Discrete & Computational Geometry

, Volume 31, Issue 4, pp 613–625

The Thirteen Spheres: A New Proof


DOI: 10.1007/s00454-003-0819-2

Cite this article as:
Anstreicher, K. Discrete Comput Geom (2004) 31: 613. doi:10.1007/s00454-003-0819-2


The “thirteen spheres problem,” also known as the “Gregory–Newton problem,” is to determine the maximum number of three-dimensional spheres that can simultaneously touch a given sphere, where all the spheres have the same radius. The history of the problem goes back to a disagreement between Isaac Newton and David Gregory in 1694. Using a combination of harmonic analysis and linear programming it can be shown that the maximum cannot exceed 13, but in fact 13 is impossible. The standard proof that the maximum is 12 uses an ad hoc construction that does not appear to extend to higher dimensions. In this paper we describe a new proof that uses linear programming bounds and properties of spherical Delaunay triangulations.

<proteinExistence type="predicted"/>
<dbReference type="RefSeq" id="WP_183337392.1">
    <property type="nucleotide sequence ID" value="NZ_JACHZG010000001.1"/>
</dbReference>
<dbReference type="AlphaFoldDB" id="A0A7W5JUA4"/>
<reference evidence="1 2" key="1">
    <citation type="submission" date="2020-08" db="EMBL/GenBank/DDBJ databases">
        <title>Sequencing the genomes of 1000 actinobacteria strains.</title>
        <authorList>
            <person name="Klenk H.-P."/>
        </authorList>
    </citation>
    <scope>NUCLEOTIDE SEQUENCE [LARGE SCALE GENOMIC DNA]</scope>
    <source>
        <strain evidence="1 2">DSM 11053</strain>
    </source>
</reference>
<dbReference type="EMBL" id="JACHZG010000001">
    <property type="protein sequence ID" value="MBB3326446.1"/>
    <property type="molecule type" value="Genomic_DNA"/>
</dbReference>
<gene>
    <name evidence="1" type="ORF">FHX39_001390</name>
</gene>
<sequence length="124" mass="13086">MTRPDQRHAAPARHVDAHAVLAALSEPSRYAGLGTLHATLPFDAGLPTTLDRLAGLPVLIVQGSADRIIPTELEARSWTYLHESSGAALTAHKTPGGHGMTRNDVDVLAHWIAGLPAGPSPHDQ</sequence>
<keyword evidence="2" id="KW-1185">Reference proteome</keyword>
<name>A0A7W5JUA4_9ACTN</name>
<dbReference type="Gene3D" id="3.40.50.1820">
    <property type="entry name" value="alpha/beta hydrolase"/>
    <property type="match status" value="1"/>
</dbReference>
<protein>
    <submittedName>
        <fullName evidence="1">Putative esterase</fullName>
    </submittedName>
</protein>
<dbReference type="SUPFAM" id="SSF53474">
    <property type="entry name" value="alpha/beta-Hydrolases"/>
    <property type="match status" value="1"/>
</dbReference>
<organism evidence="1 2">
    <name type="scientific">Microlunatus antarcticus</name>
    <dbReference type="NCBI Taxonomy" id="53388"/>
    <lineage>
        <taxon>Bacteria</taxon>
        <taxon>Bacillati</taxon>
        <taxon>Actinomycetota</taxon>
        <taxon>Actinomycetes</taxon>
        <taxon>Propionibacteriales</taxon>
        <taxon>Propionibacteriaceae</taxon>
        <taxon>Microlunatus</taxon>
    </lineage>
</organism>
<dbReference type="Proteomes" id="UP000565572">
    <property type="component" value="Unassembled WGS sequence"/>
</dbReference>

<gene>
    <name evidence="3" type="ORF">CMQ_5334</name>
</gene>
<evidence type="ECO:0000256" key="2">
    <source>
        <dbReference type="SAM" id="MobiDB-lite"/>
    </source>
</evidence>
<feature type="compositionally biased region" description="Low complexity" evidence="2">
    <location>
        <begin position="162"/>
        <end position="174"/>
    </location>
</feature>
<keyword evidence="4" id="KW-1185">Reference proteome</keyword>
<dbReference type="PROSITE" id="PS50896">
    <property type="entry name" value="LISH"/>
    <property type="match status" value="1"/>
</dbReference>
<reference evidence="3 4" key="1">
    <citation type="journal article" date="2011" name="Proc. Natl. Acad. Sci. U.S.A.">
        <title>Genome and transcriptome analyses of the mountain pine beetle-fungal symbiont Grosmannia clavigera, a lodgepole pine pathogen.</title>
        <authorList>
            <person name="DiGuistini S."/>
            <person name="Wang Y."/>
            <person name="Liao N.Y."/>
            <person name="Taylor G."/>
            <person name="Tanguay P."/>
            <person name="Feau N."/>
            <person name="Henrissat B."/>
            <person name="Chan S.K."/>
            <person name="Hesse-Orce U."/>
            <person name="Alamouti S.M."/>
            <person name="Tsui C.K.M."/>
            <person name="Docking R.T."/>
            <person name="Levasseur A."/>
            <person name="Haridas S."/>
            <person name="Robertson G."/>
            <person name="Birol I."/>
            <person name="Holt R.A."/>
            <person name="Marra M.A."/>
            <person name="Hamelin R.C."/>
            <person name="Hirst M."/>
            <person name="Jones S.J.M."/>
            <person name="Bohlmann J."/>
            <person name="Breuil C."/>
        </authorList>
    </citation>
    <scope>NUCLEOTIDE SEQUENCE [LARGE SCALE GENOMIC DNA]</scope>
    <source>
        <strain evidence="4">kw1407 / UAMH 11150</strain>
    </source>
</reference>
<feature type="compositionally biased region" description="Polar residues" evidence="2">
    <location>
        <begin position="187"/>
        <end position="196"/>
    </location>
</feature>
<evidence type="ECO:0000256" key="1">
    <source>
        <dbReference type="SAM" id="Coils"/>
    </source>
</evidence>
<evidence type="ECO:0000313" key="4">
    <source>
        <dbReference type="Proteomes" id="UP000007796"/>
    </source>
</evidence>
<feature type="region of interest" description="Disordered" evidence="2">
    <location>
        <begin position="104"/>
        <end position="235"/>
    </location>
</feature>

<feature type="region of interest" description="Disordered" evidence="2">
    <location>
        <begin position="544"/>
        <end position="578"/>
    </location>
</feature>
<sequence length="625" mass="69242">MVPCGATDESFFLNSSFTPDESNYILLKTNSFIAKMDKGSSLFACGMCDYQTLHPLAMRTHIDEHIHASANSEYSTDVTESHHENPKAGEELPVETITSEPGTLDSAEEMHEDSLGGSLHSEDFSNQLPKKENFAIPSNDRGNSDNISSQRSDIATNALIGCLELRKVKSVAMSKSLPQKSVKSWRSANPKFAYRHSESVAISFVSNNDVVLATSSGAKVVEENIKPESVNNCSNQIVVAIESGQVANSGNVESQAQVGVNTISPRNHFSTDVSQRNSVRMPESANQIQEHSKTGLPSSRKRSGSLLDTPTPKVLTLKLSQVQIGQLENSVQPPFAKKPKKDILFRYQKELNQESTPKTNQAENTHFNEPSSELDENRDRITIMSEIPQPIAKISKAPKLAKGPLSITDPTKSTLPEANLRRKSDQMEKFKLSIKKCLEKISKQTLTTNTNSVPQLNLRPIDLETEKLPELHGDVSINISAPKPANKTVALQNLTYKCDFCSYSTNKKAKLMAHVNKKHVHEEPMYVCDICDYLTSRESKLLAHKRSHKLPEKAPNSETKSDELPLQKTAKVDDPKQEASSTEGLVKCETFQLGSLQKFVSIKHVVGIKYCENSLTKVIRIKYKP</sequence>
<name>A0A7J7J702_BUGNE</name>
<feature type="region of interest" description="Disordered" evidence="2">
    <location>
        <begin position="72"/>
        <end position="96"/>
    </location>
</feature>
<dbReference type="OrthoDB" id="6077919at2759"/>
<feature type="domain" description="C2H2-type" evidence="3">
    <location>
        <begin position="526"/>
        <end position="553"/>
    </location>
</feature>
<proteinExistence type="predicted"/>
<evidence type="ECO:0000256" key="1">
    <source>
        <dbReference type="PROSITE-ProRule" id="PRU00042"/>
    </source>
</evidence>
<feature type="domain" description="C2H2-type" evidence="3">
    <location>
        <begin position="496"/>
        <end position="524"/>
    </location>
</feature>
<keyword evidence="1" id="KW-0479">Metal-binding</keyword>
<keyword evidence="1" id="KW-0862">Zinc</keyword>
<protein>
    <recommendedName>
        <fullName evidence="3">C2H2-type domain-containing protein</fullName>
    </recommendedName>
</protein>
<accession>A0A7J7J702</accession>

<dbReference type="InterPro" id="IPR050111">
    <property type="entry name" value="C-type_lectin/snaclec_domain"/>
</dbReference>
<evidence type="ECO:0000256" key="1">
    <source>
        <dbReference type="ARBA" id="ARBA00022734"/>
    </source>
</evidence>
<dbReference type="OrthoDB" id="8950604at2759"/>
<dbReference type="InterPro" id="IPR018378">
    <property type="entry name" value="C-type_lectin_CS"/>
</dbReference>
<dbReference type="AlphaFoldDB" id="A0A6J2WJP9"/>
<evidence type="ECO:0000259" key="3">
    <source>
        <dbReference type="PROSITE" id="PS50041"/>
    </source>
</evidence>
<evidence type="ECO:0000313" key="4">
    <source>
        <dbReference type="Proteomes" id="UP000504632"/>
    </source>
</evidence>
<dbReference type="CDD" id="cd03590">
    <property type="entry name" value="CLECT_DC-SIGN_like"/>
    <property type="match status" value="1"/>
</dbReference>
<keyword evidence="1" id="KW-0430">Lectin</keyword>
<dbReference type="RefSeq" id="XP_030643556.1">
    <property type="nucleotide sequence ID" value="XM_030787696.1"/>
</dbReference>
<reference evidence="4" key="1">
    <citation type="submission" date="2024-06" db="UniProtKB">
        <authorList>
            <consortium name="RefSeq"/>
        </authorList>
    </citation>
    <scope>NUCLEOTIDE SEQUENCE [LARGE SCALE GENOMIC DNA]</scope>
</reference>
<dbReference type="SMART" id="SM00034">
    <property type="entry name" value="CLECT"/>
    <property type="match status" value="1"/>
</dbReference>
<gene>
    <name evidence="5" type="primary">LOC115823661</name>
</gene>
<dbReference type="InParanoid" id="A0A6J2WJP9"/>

Copyright information

© Springer-Verlag 2004

Authors and Affiliations

  1. 1.Department of Management Sciences, University of Iowa, Iowa City, IA 52242 USA